Robin Hood, through the eyes of Marian’s ‘Lady in Waiting’

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Liz Shipe (seen here as Maid Marian) wrote A Lady in Waiting. — PHOTO: Courtesy

Whether portrayed by a swashbuckling Errol Flynn or a conflicted Kevin Costner, Robin Hood has always been interpreted more as myth than man. Theater RED, a relatively new Milwaukee theater company, reverses the equation. In its latest world premiere, A Lady in Waiting, the troupe adopts a female point of view that presents the legendary male outlaw on a human scale.

Penned by Wisconsin playwright Liz Shipe (who also plays Maid Marian in the production), the story is told from the perspective of Marian’s handmaid Aria (Kelly Doherty). Shipe says Aria’s quick tongue and sharp insights shed new light on familiar characters like Robin Hood (Zachary Thomas Woods) and the Sheriff of Nottingham (Matthew J. Patten), as well as the play’s other Merry Men and royals, thus muddling the usually stark distinctions between heroes and villains.

The play begins with Robin Hood already established as the outlaw prince of Sherwood Forest, so both Aria and the audience are inserted in medias res. “Everything I read positioned Robin Hood as the main character, and that seemed the logical way to go,” Shipe says. “But I wanted to look at Robin Hood through the lens of someone who might not see him as a hero, learning about him as the audience does.”

Shipe says telling the story from a female perspective also gives the play some contemporary flavoring, although she hesitates to label its viewpoint as explicitly feminist.

“The original idea was to create a medieval buddy-on-the-road story for two women and a bunch of fellas,” Shipe says. “(But) over the course of writing it, the play did become much more about what it is to be a woman in any society — which is a great thing to put in the spotlight.”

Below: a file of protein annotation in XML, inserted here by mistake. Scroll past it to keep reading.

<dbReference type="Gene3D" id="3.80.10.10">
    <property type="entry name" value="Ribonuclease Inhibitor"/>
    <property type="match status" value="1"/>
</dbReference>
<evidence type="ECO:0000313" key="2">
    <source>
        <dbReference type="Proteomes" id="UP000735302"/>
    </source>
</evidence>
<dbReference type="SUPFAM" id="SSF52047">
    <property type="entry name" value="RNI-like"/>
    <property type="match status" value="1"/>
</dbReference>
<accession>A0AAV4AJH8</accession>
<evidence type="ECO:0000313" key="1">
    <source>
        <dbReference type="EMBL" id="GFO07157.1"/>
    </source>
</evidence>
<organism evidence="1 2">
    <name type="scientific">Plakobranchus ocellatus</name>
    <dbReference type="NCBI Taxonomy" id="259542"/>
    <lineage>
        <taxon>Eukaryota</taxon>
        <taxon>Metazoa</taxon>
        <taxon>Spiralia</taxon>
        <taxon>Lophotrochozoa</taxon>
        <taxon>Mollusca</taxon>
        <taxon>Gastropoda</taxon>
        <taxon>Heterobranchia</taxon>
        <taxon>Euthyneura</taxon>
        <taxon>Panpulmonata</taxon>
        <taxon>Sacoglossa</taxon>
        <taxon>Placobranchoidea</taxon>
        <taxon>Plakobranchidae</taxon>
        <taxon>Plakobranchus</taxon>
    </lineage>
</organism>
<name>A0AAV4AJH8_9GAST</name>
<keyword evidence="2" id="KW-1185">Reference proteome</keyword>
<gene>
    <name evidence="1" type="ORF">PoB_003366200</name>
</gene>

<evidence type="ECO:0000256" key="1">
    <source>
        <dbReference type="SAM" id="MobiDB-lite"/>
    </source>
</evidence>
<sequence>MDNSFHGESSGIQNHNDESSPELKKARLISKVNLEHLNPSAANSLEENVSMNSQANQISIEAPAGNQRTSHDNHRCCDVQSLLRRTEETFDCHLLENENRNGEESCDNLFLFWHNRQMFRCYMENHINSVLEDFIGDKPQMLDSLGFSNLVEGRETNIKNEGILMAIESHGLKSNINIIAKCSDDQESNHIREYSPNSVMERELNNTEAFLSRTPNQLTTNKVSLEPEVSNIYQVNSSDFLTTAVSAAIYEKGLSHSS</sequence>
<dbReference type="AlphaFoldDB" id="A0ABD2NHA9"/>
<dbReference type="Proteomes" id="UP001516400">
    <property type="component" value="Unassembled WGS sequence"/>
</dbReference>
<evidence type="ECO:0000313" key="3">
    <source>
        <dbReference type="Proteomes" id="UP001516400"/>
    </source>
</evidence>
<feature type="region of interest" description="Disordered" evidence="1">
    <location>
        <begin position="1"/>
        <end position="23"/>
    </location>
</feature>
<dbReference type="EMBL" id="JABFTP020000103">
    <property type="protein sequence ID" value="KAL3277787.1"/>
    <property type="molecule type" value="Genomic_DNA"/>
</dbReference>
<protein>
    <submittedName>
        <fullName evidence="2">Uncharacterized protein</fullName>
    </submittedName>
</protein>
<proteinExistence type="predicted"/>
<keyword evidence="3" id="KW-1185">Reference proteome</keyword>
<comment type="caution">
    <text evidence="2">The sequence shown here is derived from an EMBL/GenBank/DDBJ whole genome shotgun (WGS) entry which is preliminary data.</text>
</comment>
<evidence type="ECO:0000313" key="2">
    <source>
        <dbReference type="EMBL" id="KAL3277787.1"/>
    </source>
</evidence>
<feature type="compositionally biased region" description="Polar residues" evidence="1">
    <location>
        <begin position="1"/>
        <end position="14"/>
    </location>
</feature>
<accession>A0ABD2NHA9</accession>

The unconscious shift in perspective fits well with Theater RED’s creative ethos. Married co-founders Christopher Elst and Marcee Doherty-Elst established the company last year as a way to present premiere works from local authors and plays that offer substantial roles for women and new artists. Their first full production A Thousand Times Goodnight was a particularly good example: an original, Shakespeare-esque adaptation of The Arabian Nights by local writer Jared McDaris that centered on Scheherazade as the lead character.

Neither Elst nor Doherty-Elst had extensive experience or education in theater arts until reaching adulthood. Elst majored in literature and has a background in fencing, with advanced actor combatant certification from the Society of American Fight Directors. Doherty-Elst, a trained skater, majored in sociology and statistics. But the two became independently involved in local productions, learning about theater from fellow cast members as they went along. 

“We credit the theater training we have received from being involved in productions with amazing actors, musicians and directors,” Doherty-Elst says. “We learned from working alongside the best and are often cast in the same shows, which is great fun and nice to have our schedules align.”

Starting Theater RED has allowed the couple to share what they’ve learned with others, including Shipe. She’s excited about sharing her unique vision of the Robin Hood myth.

“Robin Hood’s story has been told from his point of view a lot, and I thought that shifting the focus a bit would breathe some life into the story,” Shipe says. “I hope other people feel that way, too.”

ON STAGE

Theater RED’s production of Liz Shipe’s A Lady in Waiting runs Aug. 7-23 at the Soulstice Theatre, 3770 Pennsylvania Ave., Ste. 2, in St. Francis. Performances are at 7:30 p.m. Thursdays through Saturdays. Tickets are $15. Visit www.theaterred.com.